My husband and I were shocked the day we discovered that we had spent tens of thousands of dollars to finance our son’s drinking and drug habit, when we thought we were paying for his college education. Not only did he not have a college degree but was badly addicted. We traveled to the state where he lived, some 700 miles away, and did an intervention of sorts. It did little good. We came home resolved that we would start attending Al-Anon to help ourselves as well as “to help us figure out how to stop his drinking.”
“He is not living his life for me,” I thought as I shuffled into the cold kitchen. It was three o’clock in the morning. I was in search of an Al-Anon daily reader. My son, my only child and someone I loved more than anyone, had been arrested, spent the night in jail, and was in more trouble than I ever imagined possible.
Early in Al-Anon, one of the feelings I struggled with was anger. So many times in my childhood home, I felt angry but acted happy or pleased because the unwritten rule for the children of the family was, “Do not show anger.” For the drinking parents, anger was permissible to express loudly, and on occasion with the help of a brush or belt.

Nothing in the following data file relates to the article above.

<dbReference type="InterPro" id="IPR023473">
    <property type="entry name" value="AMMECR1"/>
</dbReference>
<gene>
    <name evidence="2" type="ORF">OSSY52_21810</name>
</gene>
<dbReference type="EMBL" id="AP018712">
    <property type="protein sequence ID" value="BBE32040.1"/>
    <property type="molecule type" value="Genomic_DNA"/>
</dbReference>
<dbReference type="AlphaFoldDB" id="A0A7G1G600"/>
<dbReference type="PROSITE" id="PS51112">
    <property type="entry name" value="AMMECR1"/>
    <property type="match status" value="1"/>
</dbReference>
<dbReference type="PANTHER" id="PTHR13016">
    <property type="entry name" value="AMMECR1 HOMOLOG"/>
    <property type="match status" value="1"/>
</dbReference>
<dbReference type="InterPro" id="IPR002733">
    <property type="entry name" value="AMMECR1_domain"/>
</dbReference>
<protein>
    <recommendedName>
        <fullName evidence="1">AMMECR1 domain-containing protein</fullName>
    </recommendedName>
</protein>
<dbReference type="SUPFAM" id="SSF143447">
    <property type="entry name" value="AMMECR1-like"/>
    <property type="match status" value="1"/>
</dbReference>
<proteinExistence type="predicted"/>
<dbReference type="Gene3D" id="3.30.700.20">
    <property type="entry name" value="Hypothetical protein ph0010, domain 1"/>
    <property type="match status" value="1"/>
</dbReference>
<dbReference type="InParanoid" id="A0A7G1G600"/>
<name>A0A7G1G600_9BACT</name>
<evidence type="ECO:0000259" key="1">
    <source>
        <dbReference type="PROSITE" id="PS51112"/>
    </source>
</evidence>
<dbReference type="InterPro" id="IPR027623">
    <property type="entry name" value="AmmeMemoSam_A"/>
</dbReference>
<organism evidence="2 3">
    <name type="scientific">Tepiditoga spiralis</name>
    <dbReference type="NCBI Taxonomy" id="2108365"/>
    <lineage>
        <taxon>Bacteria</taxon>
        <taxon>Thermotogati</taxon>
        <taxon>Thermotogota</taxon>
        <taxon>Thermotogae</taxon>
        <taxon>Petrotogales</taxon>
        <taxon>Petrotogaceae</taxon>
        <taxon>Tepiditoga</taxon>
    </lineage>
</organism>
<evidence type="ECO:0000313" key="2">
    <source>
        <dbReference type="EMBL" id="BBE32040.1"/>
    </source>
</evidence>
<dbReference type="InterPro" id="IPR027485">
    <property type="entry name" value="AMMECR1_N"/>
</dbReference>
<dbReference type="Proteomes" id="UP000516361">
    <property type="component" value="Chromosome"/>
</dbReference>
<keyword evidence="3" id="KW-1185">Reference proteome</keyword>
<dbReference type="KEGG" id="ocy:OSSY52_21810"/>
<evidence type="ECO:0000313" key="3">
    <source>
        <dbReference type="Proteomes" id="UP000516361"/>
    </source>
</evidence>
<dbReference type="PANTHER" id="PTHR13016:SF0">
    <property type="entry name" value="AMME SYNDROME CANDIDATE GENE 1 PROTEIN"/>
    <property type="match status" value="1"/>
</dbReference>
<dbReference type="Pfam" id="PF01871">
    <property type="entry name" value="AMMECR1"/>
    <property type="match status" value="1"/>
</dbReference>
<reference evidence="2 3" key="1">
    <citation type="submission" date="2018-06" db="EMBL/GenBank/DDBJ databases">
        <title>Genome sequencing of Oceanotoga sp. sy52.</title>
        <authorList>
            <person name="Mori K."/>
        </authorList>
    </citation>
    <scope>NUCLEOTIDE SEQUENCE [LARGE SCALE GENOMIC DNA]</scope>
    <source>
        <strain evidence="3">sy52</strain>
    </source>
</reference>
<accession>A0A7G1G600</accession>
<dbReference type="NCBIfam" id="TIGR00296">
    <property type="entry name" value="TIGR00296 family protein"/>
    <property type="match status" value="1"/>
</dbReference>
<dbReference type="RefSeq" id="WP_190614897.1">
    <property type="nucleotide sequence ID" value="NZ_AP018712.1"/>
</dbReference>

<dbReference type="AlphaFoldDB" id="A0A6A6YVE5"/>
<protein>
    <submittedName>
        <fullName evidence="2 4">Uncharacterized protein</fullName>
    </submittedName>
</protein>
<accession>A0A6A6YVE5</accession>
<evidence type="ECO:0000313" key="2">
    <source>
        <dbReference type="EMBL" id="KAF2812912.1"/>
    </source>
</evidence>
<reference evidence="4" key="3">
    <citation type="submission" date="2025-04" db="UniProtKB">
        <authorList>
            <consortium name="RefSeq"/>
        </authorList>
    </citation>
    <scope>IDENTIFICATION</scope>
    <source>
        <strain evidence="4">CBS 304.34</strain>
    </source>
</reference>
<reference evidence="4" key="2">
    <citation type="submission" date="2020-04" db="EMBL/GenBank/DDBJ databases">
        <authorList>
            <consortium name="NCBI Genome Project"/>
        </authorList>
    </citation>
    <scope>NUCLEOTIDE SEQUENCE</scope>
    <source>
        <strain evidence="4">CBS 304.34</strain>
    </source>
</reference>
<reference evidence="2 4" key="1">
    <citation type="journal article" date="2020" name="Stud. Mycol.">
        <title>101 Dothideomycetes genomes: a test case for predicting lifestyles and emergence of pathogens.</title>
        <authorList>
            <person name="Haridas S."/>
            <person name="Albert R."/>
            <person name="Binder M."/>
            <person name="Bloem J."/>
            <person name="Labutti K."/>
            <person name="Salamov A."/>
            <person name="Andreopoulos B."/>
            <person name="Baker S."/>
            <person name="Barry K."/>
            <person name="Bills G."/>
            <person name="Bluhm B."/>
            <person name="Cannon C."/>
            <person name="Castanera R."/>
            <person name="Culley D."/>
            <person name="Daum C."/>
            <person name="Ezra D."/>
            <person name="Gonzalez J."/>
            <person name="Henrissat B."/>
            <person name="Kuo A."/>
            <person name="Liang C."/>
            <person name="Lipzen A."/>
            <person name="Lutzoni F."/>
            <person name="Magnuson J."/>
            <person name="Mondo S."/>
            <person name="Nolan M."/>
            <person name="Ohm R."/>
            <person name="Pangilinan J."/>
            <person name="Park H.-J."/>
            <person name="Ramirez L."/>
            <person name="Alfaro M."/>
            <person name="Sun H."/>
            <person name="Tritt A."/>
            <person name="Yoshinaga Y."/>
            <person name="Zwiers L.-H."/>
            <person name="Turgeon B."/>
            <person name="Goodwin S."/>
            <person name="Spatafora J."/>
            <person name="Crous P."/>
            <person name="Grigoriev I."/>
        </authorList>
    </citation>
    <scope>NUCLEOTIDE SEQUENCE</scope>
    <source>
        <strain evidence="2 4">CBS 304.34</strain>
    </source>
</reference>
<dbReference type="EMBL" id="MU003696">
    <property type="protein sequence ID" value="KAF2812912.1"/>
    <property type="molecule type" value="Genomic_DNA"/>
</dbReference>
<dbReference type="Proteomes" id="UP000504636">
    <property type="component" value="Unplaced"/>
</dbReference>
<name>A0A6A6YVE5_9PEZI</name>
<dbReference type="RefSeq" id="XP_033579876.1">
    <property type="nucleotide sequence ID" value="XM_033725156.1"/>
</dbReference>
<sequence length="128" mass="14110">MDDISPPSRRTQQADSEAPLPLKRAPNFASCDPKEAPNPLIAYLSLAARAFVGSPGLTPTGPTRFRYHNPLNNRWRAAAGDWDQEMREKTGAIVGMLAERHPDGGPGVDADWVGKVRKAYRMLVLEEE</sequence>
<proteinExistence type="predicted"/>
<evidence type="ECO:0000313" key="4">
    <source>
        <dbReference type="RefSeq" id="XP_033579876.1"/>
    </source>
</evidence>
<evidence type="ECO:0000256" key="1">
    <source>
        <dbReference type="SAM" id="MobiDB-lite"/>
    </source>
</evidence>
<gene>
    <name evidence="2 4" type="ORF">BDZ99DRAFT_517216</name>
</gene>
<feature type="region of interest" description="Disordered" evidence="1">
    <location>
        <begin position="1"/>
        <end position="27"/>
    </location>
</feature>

“Please press One if you will accept a collect call from the … county prison.”
My wife and I had been at friends’ that evening. We got home at about midnight and found the message on our answering machine. We listened to it three times without saying a word. The message summarized the relationship we had with our son over the past two years.
I felt so sad when my son called from jail. He had been sober for a whole year when he and his girlfriend had a verbal argument and she called the cops. He was arrested and sent to jail. Consequently, he lost his job and his apartment.
My beautiful son had successfully entered the honors college in our state, and had never given me any cause for concern. But this new college-life brought changes, including drinking. The downward spiral led to three separate suicide attempts.
After living with alcoholism for the first 25 years of my marriage, I found myself dealing with our teenage son’s drinking. My husband had stopped drinking, yet our lives were full of chaos, more and more each day. Fortunately, a court-ordered counselor for our son recognized the need my husband had for A.A. but, more importantly, the need I had for Al‑Anon. It was the best thing I’ve ever done for myself—one of the toughest and most rewarding.
Being the parent of two children with addiction issues is heart wrenching. Knowing where to turn for help can be daunting. However, since becoming involved with Al‑Anon, my life has become more manageable, my relationships with my children and my spouse are improving, and I’m happier!
My son joined us for lasagna on Christmas day. I’ve only seen him four times in three months, and each time I’ve experienced a joy that I never thought could be associated with my son.
I attended occasional Al‑Anon meetings through the years, but what brought me to Al‑Anon with a willingness to surrender was the realization that, despite several years in another Twelve Step program, I was again hopeless, helpless, and my life was out of control.